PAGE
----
2014 Early Literacy Symposium
Kansas Department of Health and Environment (KDHE) and Missouri in-service training clock hours will be granted for attending the Early Literacy Symposium.
The Library’s third annual symposium — a day of direction and support for parents, teachers, civic leaders, and others with a stake in children’s futures — features early literacy experts and practical approaches to early learning.
Chip Donohue, director of the Technology in Early Childhood Center at Chicago's Erikson Institute, delivers the keynote address at 9 a.m. He is developing digital literacy resources and professional development programs for early childhood educators. Breakout sessions will follow the keynote address.
Parents and other attendees will come away with strategies for building children’s language skills and fostering their love of reading.
Early Literacy Symposium Schedule:
8 a.m. — DOORS OPEN FOR REGISTRATION
8:45 a.m. — WELCOME AND INTRODUCTIONS
9 a.m. to 10:30 a.m. — KEYNOTE ADDRESS
Digital Media and Early Literacy: What We Know and Why it Matters to Children’s Librarians, Early Childhood Educators, and Parents | Chip Donohue
10:30 a.m. to 11 a.m. — BREAK
11 a.m. to 12:30 p.m. — BREAKOUT SESSIONS
Attendees will have a choice of three breakout sessions:
Register online or at 816.701.3585.
Building a Community of Readers initiative, which promotes a
lifelong love of reading in our community.
Major funding for Building a Community of Readers has been provided by the Hall Family Foundation, Greater Kansas City Community Foundation, H&R Block Foundation, Institute for Museum and Library Services, and the Sosland Foundation.
Early Literacy Symposium Session Descriptions:
Digital Media and Early Literacy: What We Know and Why it Matters to Children’s Librarians, Early Childhood Educators, and Parents | Chip Donohue (back to top)
Advances in technology and interactive media are rapidly transforming how we communicate, access information, and learn in our personal and professional lives. That extends to early literacy efforts. As a senior fellow at the Fred Rogers Center for Early Learning and Children’s Media, Chip Donohue co-wrote a position statement on the opportunities and obstacles associated with selecting, using, integrating, and evaluating technology in early childhood settings and children’s libraries. He highlights the statement’s key messages, identifies current research findings, and offers guidance for educators and librarians on technology’s role in promoting healthy child development and early literacy.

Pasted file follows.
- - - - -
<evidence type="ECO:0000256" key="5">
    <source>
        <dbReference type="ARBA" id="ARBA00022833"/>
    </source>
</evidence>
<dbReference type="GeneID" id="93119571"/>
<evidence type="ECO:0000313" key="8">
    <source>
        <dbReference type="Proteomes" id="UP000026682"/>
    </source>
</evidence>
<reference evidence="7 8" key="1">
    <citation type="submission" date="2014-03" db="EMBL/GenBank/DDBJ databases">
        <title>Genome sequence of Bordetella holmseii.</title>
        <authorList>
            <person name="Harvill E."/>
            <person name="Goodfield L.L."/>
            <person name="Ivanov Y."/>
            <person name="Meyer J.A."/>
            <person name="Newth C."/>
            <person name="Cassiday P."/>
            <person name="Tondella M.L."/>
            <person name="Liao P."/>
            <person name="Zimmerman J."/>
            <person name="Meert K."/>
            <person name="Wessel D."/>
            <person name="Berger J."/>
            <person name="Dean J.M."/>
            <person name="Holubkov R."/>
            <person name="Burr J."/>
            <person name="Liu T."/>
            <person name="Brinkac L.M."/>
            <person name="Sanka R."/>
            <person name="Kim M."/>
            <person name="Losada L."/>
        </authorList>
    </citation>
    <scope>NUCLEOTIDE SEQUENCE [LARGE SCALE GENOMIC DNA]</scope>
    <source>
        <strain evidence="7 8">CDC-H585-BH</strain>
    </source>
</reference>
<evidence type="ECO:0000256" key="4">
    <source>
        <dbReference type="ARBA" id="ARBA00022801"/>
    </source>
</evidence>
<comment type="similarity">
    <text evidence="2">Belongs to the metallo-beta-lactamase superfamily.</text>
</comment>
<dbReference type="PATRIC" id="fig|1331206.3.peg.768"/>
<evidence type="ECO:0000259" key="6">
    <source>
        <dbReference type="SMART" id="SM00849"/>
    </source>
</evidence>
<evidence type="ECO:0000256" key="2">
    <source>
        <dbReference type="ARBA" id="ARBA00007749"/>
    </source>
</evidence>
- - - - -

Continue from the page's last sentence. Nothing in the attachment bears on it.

Chip Donohue, PhD, is the Dean of Distance Learning and Continuing Education at Chicago’s Erikson Institute and director of the Technology in Early Childhood (TEC) Center. In 2012, he received the first Bammy Award acknowledging outstanding work in the education field and the Educators Voice Award from the Academy of Education Arts and Sciences.
Breakout A | Media Manager, Mediator and Mentor: Key Roles for Adults in the Multi-Screen, Multi-Touch Digital World | Chip Donohue (back to top)
Chip Donohue discusses the intersection of child development, early learning, early literacy, and digital media. He identifies three key digital-age roles — media manager, mediator, and mentor — that educators, librarians, and parents fill in determining the appropriate balance between “all tech” and “no tech” for children. He’ll demonstrate a few apps that promote a healthy media diet for children and the adults in their lives. This is a hands-on, bring-your-own-device session.
Breakout B | Up and At ’Em: Revisiting Simple Music and Movement Activities
for Young Children | Sarah Howard (back to top)
Hear and appreciate how music activities help with early literacy. Learn some surefire hits to share with children and techniques for teaching them. Explore the resources available to help you add music to your program. Space for this session is limited to 30 participants.
Sarah Howard is the Children’s and Youth Services Manager for the Daniel Boone Regional Library in Columbia, Missouri, and an adjunct instructor at the University of Missouri. She and her husband perform music and stories for children.
Breakout C | A is for Awesome: Taking Storytimes Beyond the Book | Derrick Barnes, Naphtali Faris, and Rob Herron III (back to top)
Three Kansas City Public Library experts explore new techniques for presenting formal storytimes or just having fun with stories in the home.
Derrick Barnes is an Outreach Associate for the Kansas City Public Library. He is the author of a number of children’s books including the popular Ruby and the Booker Boys series.
Naphtali Faris is the Library’s Early Literacy Manager and the designer of its new Early Literacy Centers. She previously worked as a youth services librarian for the St. Louis Public Library and as a youth and literacy services consultant for the Missouri State Library.
Rob Herron III has been with the Library’s outreach department for two years. In that time, he has read to thousands of children at numerous Kansas City schools and day care facilities as part of the Stories to Go program.